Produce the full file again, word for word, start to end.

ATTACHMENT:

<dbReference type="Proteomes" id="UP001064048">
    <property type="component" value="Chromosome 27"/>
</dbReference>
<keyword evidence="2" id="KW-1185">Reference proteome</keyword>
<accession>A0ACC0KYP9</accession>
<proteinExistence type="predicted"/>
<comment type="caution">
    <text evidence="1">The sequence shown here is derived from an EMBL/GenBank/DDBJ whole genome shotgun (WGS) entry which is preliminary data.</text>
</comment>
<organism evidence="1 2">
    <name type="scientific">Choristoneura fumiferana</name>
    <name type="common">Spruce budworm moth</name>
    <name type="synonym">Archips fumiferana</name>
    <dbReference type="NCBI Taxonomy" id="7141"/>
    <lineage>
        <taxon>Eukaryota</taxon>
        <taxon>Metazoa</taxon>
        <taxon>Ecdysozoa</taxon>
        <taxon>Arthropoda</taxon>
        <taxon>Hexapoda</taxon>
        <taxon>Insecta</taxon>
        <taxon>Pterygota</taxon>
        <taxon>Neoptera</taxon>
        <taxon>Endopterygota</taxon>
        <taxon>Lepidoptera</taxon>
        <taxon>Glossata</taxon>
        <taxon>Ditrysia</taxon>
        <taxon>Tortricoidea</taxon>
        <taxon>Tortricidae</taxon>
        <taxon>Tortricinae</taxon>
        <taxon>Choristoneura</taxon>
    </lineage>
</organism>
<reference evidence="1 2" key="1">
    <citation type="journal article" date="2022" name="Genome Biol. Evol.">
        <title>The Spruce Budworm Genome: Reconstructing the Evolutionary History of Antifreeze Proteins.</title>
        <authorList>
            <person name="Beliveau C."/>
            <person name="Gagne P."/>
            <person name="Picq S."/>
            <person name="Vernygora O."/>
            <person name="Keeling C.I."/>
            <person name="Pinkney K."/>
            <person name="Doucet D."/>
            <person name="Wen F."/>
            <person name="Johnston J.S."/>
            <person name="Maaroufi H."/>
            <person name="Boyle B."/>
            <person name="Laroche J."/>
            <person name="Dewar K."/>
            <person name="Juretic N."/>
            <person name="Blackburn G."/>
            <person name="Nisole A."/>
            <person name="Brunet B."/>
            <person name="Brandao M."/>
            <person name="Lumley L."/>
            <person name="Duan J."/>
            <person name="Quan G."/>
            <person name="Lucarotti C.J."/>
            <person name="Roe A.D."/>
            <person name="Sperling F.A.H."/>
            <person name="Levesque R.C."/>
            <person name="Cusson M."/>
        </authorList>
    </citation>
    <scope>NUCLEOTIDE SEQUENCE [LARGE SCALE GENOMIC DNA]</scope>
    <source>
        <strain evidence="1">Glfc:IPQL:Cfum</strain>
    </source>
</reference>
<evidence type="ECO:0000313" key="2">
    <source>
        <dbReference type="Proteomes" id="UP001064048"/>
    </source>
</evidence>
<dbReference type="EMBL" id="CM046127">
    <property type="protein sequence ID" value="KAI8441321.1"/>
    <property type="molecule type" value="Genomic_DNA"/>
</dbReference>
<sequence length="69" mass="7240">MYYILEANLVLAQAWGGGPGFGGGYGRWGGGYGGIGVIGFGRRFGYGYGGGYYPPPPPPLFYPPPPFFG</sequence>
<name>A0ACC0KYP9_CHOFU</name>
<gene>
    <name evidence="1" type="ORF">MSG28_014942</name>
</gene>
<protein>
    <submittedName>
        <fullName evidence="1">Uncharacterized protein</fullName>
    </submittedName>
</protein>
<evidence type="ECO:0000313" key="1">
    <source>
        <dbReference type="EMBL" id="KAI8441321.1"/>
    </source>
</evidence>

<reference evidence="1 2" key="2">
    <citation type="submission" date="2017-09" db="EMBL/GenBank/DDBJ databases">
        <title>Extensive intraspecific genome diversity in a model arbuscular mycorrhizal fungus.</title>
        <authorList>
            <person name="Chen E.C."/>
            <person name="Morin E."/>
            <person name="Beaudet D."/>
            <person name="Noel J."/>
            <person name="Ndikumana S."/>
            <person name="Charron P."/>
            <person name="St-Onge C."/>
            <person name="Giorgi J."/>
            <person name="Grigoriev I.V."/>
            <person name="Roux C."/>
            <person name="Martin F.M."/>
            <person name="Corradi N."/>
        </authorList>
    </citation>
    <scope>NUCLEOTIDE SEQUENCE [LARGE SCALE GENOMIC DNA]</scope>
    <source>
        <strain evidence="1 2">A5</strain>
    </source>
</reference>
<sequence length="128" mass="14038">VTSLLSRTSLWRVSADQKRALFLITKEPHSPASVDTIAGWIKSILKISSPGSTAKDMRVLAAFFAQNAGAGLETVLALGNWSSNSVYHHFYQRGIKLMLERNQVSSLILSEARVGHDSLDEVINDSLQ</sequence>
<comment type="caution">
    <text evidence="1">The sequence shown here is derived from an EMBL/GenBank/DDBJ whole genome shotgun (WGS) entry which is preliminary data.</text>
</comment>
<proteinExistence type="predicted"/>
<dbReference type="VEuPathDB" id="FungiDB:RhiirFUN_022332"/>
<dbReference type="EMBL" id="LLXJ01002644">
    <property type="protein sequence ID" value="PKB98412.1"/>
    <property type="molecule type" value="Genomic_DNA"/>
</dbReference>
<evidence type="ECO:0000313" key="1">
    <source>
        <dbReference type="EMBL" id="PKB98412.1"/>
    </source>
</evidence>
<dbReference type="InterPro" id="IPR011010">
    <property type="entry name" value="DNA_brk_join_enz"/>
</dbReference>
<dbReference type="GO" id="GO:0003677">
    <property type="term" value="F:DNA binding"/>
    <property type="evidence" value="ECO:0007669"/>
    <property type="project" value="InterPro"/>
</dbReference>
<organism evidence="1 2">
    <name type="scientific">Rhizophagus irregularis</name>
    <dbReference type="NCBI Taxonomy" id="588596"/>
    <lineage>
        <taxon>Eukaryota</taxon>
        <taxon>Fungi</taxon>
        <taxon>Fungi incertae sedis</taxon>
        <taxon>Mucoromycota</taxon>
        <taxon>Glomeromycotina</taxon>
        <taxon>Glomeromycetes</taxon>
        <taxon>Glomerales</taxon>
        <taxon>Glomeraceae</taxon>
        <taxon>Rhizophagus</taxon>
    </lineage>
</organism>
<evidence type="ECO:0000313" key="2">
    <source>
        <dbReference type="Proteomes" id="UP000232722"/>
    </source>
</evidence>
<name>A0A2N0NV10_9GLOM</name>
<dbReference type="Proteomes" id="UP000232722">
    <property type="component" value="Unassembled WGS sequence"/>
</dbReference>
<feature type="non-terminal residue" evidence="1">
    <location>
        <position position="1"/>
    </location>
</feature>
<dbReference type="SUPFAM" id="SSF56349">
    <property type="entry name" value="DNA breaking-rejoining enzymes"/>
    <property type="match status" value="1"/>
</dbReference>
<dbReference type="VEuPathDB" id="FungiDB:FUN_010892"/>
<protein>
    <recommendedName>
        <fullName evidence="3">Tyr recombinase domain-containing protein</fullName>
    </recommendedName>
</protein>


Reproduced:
<dbReference type="Proteomes" id="UP001064048">
    <property type="component" value="Chromosome 27"/>
</dbReference>
<keyword evidence="2" id="KW-1185">Reference proteome</keyword>
<accession>A0ACC0KYP9</accession>
<proteinExistence type="predicted"/>
<comment type="caution">
    <text evidence="1">The sequence shown here is derived from an EMBL/GenBank/DDBJ whole genome shotgun (WGS) entry which is preliminary data.</text>
</comment>
<organism evidence="1 2">
    <name type="scientific">Choristoneura fumiferana</name>
    <name type="common">Spruce budworm moth</name>
    <name type="synonym">Archips fumiferana</name>
    <dbReference type="NCBI Taxonomy" id="7141"/>
    <lineage>
        <taxon>Eukaryota</taxon>
        <taxon>Metazoa</taxon>
        <taxon>Ecdysozoa</taxon>
        <taxon>Arthropoda</taxon>
        <taxon>Hexapoda</taxon>
        <taxon>Insecta</taxon>
        <taxon>Pterygota</taxon>
        <taxon>Neoptera</taxon>
        <taxon>Endopterygota</taxon>
        <taxon>Lepidoptera</taxon>
        <taxon>Glossata</taxon>
        <taxon>Ditrysia</taxon>
        <taxon>Tortricoidea</taxon>
        <taxon>Tortricidae</taxon>
        <taxon>Tortricinae</taxon>
        <taxon>Choristoneura</taxon>
    </lineage>
</organism>
<reference evidence="1 2" key="1">
    <citation type="journal article" date="2022" name="Genome Biol. Evol.">
        <title>The Spruce Budworm Genome: Reconstructing the Evolutionary History of Antifreeze Proteins.</title>
        <authorList>
            <person name="Beliveau C."/>
            <person name="Gagne P."/>
            <person name="Picq S."/>
            <person name="Vernygora O."/>
            <person name="Keeling C.I."/>
            <person name="Pinkney K."/>
            <person name="Doucet D."/>
            <person name="Wen F."/>
            <person name="Johnston J.S."/>
            <person name="Maaroufi H."/>
            <person name="Boyle B."/>
            <person name="Laroche J."/>
            <person name="Dewar K."/>
            <person name="Juretic N."/>
            <person name="Blackburn G."/>
            <person name="Nisole A."/>
            <person name="Brunet B."/>
            <person name="Brandao M."/>
            <person name="Lumley L."/>
            <person name="Duan J."/>
            <person name="Quan G."/>
            <person name="Lucarotti C.J."/>
            <person name="Roe A.D."/>
            <person name="Sperling F.A.H."/>
            <person name="Levesque R.C."/>
            <person name="Cusson M."/>
        </authorList>
    </citation>
    <scope>NUCLEOTIDE SEQUENCE [LARGE SCALE GENOMIC DNA]</scope>
    <source>
        <strain evidence="1">Glfc:IPQL:Cfum</strain>
    </source>
</reference>
<evidence type="ECO:0000313" key="2">
    <source>
        <dbReference type="Proteomes" id="UP001064048"/>
    </source>
</evidence>
<dbReference type="EMBL" id="CM046127">
    <property type="protein sequence ID" value="KAI8441321.1"/>
    <property type="molecule type" value="Genomic_DNA"/>
</dbReference>
<sequence length="69" mass="7240">MYYILEANLVLAQAWGGGPGFGGGYGRWGGGYGGIGVIGFGRRFGYGYGGGYYPPPPPPLFYPPPPFFG</sequence>
<name>A0ACC0KYP9_CHOFU</name>
<gene>
    <name evidence="1" type="ORF">MSG28_014942</name>
</gene>
<protein>
    <submittedName>
        <fullName evidence="1">Uncharacterized protein</fullName>
    </submittedName>
</protein>
<evidence type="ECO:0000313" key="1">
    <source>
        <dbReference type="EMBL" id="KAI8441321.1"/>
    </source>
</evidence>

<reference evidence="1 2" key="2">
    <citation type="submission" date="2017-09" db="EMBL/GenBank/DDBJ databases">
        <title>Extensive intraspecific genome diversity in a model arbuscular mycorrhizal fungus.</title>
        <authorList>
            <person name="Chen E.C."/>
            <person name="Morin E."/>
            <person name="Beaudet D."/>
            <person name="Noel J."/>
            <person name="Ndikumana S."/>
            <person name="Charron P."/>
            <person name="St-Onge C."/>
            <person name="Giorgi J."/>
            <person name="Grigoriev I.V."/>
            <person name="Roux C."/>
            <person name="Martin F.M."/>
            <person name="Corradi N."/>
        </authorList>
    </citation>
    <scope>NUCLEOTIDE SEQUENCE [LARGE SCALE GENOMIC DNA]</scope>
    <source>
        <strain evidence="1 2">A5</strain>
    </source>
</reference>
<sequence length="128" mass="14038">VTSLLSRTSLWRVSADQKRALFLITKEPHSPASVDTIAGWIKSILKISSPGSTAKDMRVLAAFFAQNAGAGLETVLALGNWSSNSVYHHFYQRGIKLMLERNQVSSLILSEARVGHDSLDEVINDSLQ</sequence>
<comment type="caution">
    <text evidence="1">The sequence shown here is derived from an EMBL/GenBank/DDBJ whole genome shotgun (WGS) entry which is preliminary data.</text>
</comment>
<proteinExistence type="predicted"/>
<dbReference type="VEuPathDB" id="FungiDB:RhiirFUN_022332"/>
<dbReference type="EMBL" id="LLXJ01002644">
    <property type="protein sequence ID" value="PKB98412.1"/>
    <property type="molecule type" value="Genomic_DNA"/>
</dbReference>
<evidence type="ECO:0000313" key="1">
    <source>
        <dbReference type="EMBL" id="PKB98412.1"/>
    </source>
</evidence>
<dbReference type="InterPro" id="IPR011010">
    <property type="entry name" value="DNA_brk_join_enz"/>
</dbReference>
<dbReference type="GO" id="GO:0003677">
    <property type="term" value="F:DNA binding"/>
    <property type="evidence" value="ECO:0007669"/>
    <property type="project" value="InterPro"/>
</dbReference>
<organism evidence="1 2">
    <name type="scientific">Rhizophagus irregularis</name>
    <dbReference type="NCBI Taxonomy" id="588596"/>
    <lineage>
        <taxon>Eukaryota</taxon>
        <taxon>Fungi</taxon>
        <taxon>Fungi incertae sedis</taxon>
        <taxon>Mucoromycota</taxon>
        <taxon>Glomeromycotina</taxon>
        <taxon>Glomeromycetes</taxon>
        <taxon>Glomerales</taxon>
        <taxon>Glomeraceae</taxon>
        <taxon>Rhizophagus</taxon>
    </lineage>
</organism>
<evidence type="ECO:0000313" key="2">
    <source>
        <dbReference type="Proteomes" id="UP000232722"/>
    </source>
</evidence>
<name>A0A2N0NV10_9GLOM</name>
<dbReference type="Proteomes" id="UP000232722">
    <property type="component" value="Unassembled WGS sequence"/>
</dbReference>
<feature type="non-terminal residue" evidence="1">
    <location>
        <position position="1"/>
    </location>
</feature>
<dbReference type="SUPFAM" id="SSF56349">
    <property type="entry name" value="DNA breaking-rejoining enzymes"/>
    <property type="match status" value="1"/>
</dbReference>
<dbReference type="VEuPathDB" id="FungiDB:FUN_010892"/>
<protein>
    <recommendedName>
        <fullName evidence="3">Tyr recombinase domain-containing protein</fullName>
    </recommendedName>
</protein>